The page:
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New Beginnings

on January 25, 2013

“From small beginnings come great things.” Proverb

Spring is a time of beginnings, for all living things. Children and adults can engage together in this exciting season of rebirth– observing the growth and celebrating the feeling of renewal.

Baby Animals and Insects are Born

The animal world is full of activity in the spring.  New arrivals include many more species than the chicks and bunnies we think of in connection with Easter.

Monarch butterfly life cycle as photographed for the Chicago Nature Museum.

Here a stick insect emerges from his egg.

At the Seymour fish hatchery in North Vancouver, British Columbia, Canada, salmon eggs wiggle out of their eggs to become alevin.  For more on the fascinating life cycle of a salmon, check out this informational page from the hatchery.

Robert McCloskey’s Make Way for Ducklings is a delightful story of a family with babies.  If you don’t have access to a copy, here’s a nice reading of it, on-line.

This short video shows a baby robin hatching from its egg.

ZooBorns is a blog which shows the photos and stories of animals born at accredited zoos and aquariums from all around the world.  There is always a cute new addition.

Just for fun, here are some cute baby animals sure to make students, parents and teachers smile.

Seeds Sprout and Buds Blossom

One of the main things we all think of in spring is the growth and rebirth of the plant world, and there are many ways students can use and hone their science and observation skills in the springtime.  Both nature study and gardening offer opportunities to learn about the life cycles of plants.

Enjoy these neat time-lapse videos of seeds sprouting. ,  , , and

Fruit trees bud out and bloom. . , and

Even the lowly dandelion, spring and summer scourge of the suburban lawn, takes on rare beauty when we concentrate on its complex composite flower opening in the sun and closing with the dusk.

The Beauty of Pollination shows hummingbirds, butterflies, bats and other creatures helping to pollinate a variety of flowers.  (If you have a good internet connection, check out the HD version link on this version. It’s beautiful!)

How a Plant Grows is just one interesting book on the life cycles of plants.


If your students will try their hands at growing their own plants, here’s a quick overview of the differences between hybrid, open-pollinated and heirloom seeds, including a little information about genetically-modified seeds.

In the past few years, all around the world, there has been quite a bit of discussion about the comparative merits and problems of open-pollinated vs. hybridized seeds, including a lot of controversy over genetically-modified (GMO) seeds.  Wherever you stand on this complex issue, it involves an interesting mix of scientific, medical, philosophical and ethical considerations which students can research and ponder for themselves.

New Scientist offers a round-up of interesting articles both for and against genetically-modified foods/seeds.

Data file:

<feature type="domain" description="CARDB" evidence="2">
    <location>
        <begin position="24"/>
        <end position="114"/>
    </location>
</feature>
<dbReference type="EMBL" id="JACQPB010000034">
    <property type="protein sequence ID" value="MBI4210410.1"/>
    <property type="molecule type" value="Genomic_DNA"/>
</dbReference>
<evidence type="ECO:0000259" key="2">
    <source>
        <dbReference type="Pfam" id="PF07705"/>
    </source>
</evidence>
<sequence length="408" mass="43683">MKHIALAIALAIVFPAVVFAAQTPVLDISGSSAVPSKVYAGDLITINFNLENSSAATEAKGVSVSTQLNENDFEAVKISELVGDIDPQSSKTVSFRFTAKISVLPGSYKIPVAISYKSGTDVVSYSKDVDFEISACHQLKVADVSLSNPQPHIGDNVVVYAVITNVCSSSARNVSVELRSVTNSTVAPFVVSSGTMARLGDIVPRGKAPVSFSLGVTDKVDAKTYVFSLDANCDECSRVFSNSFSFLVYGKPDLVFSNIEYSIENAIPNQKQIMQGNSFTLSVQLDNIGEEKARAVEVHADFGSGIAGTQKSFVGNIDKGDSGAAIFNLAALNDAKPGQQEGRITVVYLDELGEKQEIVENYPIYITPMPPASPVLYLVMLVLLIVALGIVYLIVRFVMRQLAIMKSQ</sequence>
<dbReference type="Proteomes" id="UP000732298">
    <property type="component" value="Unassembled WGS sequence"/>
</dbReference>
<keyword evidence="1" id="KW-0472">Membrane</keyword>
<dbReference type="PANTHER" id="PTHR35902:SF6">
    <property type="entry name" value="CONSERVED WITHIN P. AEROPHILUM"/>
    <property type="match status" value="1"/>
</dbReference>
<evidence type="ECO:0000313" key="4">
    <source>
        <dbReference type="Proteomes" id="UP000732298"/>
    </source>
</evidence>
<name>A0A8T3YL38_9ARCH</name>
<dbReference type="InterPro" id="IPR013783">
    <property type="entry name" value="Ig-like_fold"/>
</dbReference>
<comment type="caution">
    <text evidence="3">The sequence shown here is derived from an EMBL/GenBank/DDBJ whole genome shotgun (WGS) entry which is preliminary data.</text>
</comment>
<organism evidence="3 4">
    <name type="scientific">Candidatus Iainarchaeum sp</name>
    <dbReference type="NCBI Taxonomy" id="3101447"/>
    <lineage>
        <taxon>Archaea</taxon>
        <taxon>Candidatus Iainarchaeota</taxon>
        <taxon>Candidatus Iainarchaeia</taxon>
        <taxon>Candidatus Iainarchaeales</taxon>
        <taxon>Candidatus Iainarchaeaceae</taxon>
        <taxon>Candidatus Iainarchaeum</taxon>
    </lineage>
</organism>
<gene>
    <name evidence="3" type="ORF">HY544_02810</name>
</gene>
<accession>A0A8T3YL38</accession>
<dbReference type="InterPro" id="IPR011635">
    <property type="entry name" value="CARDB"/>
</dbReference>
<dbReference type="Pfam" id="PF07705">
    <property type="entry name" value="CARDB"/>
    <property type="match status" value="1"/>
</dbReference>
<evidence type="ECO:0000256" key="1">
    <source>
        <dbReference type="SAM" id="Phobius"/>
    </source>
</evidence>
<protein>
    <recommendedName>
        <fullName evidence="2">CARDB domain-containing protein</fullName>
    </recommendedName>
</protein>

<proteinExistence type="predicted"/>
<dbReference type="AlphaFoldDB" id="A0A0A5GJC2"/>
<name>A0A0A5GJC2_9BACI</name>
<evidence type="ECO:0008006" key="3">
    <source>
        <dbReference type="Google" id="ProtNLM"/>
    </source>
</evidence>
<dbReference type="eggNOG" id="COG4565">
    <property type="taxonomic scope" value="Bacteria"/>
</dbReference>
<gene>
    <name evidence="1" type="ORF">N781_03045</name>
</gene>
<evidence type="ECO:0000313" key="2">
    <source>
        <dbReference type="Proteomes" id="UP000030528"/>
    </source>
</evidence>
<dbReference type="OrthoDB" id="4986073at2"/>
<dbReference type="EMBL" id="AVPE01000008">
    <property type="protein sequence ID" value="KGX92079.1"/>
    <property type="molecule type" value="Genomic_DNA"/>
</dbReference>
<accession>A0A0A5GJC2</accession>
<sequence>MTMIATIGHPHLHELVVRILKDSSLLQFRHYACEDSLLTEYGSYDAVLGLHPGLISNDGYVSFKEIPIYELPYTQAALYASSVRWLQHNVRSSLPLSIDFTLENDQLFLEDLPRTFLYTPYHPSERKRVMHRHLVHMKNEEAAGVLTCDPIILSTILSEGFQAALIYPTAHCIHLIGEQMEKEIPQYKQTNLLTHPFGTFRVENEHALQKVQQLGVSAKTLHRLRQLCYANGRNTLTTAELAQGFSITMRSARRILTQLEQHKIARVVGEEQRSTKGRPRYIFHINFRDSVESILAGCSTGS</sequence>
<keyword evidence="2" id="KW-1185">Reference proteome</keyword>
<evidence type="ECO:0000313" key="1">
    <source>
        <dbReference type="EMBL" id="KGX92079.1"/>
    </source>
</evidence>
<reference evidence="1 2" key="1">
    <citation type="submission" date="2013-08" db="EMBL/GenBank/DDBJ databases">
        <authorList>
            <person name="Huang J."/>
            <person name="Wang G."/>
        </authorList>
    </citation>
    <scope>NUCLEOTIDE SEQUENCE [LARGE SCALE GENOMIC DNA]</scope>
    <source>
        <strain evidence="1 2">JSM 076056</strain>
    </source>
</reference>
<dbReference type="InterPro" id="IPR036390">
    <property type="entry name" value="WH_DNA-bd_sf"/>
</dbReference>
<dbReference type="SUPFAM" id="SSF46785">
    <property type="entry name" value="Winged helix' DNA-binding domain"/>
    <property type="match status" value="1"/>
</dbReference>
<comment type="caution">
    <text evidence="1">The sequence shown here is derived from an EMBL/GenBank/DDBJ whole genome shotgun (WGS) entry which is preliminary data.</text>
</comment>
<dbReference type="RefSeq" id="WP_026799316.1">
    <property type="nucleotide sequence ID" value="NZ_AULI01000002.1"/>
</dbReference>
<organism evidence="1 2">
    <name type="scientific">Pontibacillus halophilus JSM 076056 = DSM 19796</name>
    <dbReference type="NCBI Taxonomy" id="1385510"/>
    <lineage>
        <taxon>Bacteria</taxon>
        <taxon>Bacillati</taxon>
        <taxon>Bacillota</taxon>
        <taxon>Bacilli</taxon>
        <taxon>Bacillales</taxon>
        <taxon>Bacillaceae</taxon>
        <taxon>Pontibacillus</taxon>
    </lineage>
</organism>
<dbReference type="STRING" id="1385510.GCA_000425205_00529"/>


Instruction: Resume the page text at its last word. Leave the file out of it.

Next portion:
This article from Clemson University gives a fine overview of what constitutes an heirloom seed and how seeds are saved in home gardens. It also lists and describes some famous heirloom varieties.

One of the neat things about heirlooms seeds is that children can grow the same seeds as children from a hundred or more years ago and/or children from other countries/continents.  Heirlooms allow us to combine horticulture with history (and sometimes geography). They also often have interesting sizes, shapes, colors and flavors which may not be commercially profitable but may be especially fun or interesting for children.

Here are just two of the many dependable heirloom/open-pollinaed seed companies with a wide variety of interesting vegetable and flower seeds: Baker Creek Heirloom Seeds  and Seed Savers Exchange

The Littlest Learners Start Strong

With the hustle and bustle of the holidays over, it is a great time to have preschoolers make some of their own new beginnings, too.

Books make great “gift” additions to Easter baskets.  Find a great assortment of early learning books at Farm Country General Store.


Little ones with visual and physical learning styles may especially enjoy these free video resources.

Here’s a cute version of the traditional ABC song.

KidsTV123 has a cute alphabet song with graphics that show many examples of every letter.

This interesting video tries to help kids learn the alphabet in 15 minutes.

Help toddlers learn their colors with these cute videos. and

Sing along and fill in the blanks with “Heads and Shoulders, Knees and Toes”

Early number and counting lessons. , , , and

This is a short overview of Montessori theory and classroom activities from Australia.

Although not Montessori-specific, for some interesting information and examples of language skills are connected to the daily life and learning of preschoolers, check out Language for Learning.

Happy Spring!

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